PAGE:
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Notwithstanding the entirely acceptable omission of 1981's rather desperate Stars-on-45 style retro-medley Holliedaze, this rather definitive Greatest Hits collection contains every single Hollies song that ever tickled the mass fancy of record buyers anywhere in the world, ever. Even the sleeve notes dispense with the scantest of biographical detail to present a veritable Wisden's Cricketer's Almanac of impressive global chart statistics, including mentions of Number One singles in Sweden, Australia, New Zealand, Malaysia, Holland, South Africa, Singapore, Ireland, Switzerland, as well as the UK. Of course, the Hollies were nothing if not adaptable. The grinning beat pop and "pap pap she waddy wops" of "Stay" through to the folky overtures of "I've Got a Way of My Own" (like an oestrogen-free version of the Mamas and the Papas) were obviously marvellous and yet entirely generic responses to the overriding cultural dominance of the Beatles and Bob Dylan. But much the same thing can be said for the majority of their peers.

Still, the 1960s were a golden age for the Hollies and to hear the Graham Gouldman penned "Bus Stop", "Carrie Anne" (part Kinks, part Beach Boys, part calypso) or the sweet-shop bubble gum of "Jennifer Eccles" is to be reacquainted with a sunny lost world of short skirts, mini coopers and policemen on bicycles. Even the knee-jerk cod-psychedelia of "King Midas in Reverse"--a full-on trumpets-blaring, cello-charging microcosm of Revolver and Sgt Pepper-isms--deserves revisionist plaudits. There is one newly recorded track on the album (featuring Allan Clarke's replacement, the former Move vocalist Carl Wayne) called "How Do I Survive". Regrettably, it's a disco-cum-AOR rock thing that sounds like the result of an unfortunate liaison between James Ingram and Foreigner. Still, when faced with the spine-tingling, classic gold timelessness of "He Ain't Heavy He's My Brother" and "The Air That I Breathe" it would matter not one jot if the bonus track was a three-part harmony rendition of a page out of the telephone directory. --Kevin Maidment

Track Listing:
40th anniversary compilation for one of the best & most commercially successful pop/rock acts of the British Invasion. Features 46 Hollies hits from the UK & the rest of the world, plus one more (final) track which is a brand new recording made at Abbey Road Studios in Feb. 2003. EMI. 2003.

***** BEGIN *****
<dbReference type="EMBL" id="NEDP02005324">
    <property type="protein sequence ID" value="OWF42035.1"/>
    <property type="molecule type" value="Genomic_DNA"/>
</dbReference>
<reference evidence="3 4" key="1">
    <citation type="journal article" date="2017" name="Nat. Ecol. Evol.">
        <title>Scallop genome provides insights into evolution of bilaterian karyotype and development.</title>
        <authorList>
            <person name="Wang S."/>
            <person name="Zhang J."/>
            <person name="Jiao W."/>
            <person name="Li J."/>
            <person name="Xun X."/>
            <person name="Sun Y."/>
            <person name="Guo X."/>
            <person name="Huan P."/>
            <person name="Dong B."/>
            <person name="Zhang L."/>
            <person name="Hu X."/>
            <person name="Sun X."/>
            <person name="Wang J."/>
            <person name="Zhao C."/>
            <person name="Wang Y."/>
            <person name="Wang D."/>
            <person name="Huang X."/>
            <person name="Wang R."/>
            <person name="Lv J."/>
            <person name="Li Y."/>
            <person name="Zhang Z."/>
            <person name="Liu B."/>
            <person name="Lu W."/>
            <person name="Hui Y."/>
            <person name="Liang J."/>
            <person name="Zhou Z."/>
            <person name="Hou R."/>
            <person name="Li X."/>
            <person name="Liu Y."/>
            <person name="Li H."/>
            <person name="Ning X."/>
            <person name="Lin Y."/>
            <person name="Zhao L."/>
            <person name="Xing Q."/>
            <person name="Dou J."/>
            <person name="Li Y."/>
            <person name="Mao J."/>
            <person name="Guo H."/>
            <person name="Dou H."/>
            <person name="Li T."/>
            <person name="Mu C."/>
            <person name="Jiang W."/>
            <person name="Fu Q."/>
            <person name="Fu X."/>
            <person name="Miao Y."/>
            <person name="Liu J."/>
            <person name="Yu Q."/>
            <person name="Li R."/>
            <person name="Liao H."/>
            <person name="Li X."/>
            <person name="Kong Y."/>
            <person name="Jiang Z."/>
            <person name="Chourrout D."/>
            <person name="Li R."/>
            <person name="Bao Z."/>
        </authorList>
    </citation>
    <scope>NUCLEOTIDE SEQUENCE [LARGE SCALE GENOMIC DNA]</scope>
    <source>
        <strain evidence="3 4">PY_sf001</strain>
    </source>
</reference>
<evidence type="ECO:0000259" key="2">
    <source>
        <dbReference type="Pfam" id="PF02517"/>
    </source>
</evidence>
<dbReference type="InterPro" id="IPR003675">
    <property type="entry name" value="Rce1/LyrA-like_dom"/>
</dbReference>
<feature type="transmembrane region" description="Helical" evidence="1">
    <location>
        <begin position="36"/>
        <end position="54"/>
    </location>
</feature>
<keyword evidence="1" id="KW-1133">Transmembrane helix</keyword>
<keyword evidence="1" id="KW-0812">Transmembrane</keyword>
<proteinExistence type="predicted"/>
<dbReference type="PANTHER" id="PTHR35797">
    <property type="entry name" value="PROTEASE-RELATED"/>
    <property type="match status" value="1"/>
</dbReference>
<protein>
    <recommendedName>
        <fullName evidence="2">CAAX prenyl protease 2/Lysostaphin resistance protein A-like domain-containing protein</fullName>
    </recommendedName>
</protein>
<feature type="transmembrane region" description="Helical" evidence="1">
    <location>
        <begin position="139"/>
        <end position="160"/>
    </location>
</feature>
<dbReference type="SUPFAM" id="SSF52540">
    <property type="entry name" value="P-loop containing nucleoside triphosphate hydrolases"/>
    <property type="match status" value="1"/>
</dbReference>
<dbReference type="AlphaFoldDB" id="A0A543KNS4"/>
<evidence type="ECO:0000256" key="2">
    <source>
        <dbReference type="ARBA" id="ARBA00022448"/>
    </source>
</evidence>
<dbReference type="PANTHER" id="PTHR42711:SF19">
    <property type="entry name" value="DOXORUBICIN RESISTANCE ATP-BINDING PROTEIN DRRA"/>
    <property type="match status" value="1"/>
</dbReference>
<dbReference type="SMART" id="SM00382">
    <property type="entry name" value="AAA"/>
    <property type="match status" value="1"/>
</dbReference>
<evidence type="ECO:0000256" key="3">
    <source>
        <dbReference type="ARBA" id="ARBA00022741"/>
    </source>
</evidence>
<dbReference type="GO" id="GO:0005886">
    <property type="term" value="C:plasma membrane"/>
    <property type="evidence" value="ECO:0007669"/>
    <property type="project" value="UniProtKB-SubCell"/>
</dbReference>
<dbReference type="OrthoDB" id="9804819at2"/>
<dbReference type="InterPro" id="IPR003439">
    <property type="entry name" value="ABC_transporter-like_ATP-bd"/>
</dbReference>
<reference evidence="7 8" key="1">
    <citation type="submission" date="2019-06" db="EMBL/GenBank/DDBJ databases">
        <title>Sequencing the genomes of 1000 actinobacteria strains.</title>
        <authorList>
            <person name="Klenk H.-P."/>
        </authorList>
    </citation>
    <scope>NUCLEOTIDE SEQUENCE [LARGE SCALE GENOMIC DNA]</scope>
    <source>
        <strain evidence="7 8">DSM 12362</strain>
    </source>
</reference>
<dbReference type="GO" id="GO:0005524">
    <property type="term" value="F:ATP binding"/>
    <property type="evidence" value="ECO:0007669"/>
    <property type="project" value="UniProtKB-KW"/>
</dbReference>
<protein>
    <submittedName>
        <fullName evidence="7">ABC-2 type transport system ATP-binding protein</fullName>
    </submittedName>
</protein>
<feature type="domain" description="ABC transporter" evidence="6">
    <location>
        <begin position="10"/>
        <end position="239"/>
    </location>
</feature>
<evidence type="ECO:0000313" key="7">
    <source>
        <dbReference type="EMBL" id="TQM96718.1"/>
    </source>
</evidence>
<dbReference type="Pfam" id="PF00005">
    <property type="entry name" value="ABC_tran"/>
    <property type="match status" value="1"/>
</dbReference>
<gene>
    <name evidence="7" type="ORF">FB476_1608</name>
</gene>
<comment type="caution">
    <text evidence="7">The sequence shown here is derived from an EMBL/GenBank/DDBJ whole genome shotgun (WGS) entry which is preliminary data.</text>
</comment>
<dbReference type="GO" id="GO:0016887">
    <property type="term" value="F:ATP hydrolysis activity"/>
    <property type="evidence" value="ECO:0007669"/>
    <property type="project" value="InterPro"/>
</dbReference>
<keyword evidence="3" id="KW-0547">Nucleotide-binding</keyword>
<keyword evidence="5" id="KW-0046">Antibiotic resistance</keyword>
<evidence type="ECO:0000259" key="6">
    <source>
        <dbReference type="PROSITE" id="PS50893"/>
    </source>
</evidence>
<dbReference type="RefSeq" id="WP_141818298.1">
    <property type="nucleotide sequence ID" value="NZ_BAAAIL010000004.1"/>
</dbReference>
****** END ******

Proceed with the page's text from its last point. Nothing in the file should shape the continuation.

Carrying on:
1. I'm Alive
2. Sorry Suzanne
3. Here I Go Again
4. On A Carousel
5. King Midas In Reverse
6. Look Through Any Window
7. Blowin' In The Wind (Nash Version)
8. The Air That I Breathe
9. Pay You Back With Interest
10. I've Got A Way Of My Own
11. Stay
12. The Very Last Day
13. We're Through
14. Carrie Anne
15. Magic Woman Touch
16. I'm Down
17. Gasoline Alley Bred
18. I Can't Let Go
19. Sandy (4th of July, Asbury Park)
20. Long Cool Woman In a Black Dress
21. Stop Stop Stop
22. If I Needed Someone
23. Dear Eloise
24. Long Dark Road
25. I Can't Tell The Bottom From The Top

Disc: 2
1. He Ain't Heavy, He's My Brother
2. Bus Stop
3. Jennifer Eccles
4. The Day That Curly Billy Shot Down Crazy Sam McGee
5. Too Young To Be Married
6. Listen To Me
7. Just One Look
8. Searchin'
9. (Ain't That) Just Like Me
10. Yes I Will
11. What's Wrong With The Way I Live
12. Lonely Hobo Lullaby
13. Daddy Don't Mind
14. The Baby
15. Hey Willy
16. Son Of A Rotten Gambler
17. Write On
18. Star
19. Boulder To Birminghan
20. Soldier's Song
21. The Woman I Love
22. How Do I Survive
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Details

Artist:  The Hollies
Label:  Capitol/EMI
Genre:  British Invasion
Release Date:  May 20, 2003
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review by . December 20, 2008
posted in Music Matters
Hollies 1
 I have been biding my time for a good many years waiting for just the right Hollies collection.   There have been several issued over the years but not a single one of them included all of the groups great hits on both Imperial and Epic.   Happily, EMI has finally corrected this oversight in a huge way.  Issued in 2003 "The Hollies Greatest Hits" features 47 Hollies classics including all of the groups American hits as well as nearly 30 tunes that hit the …
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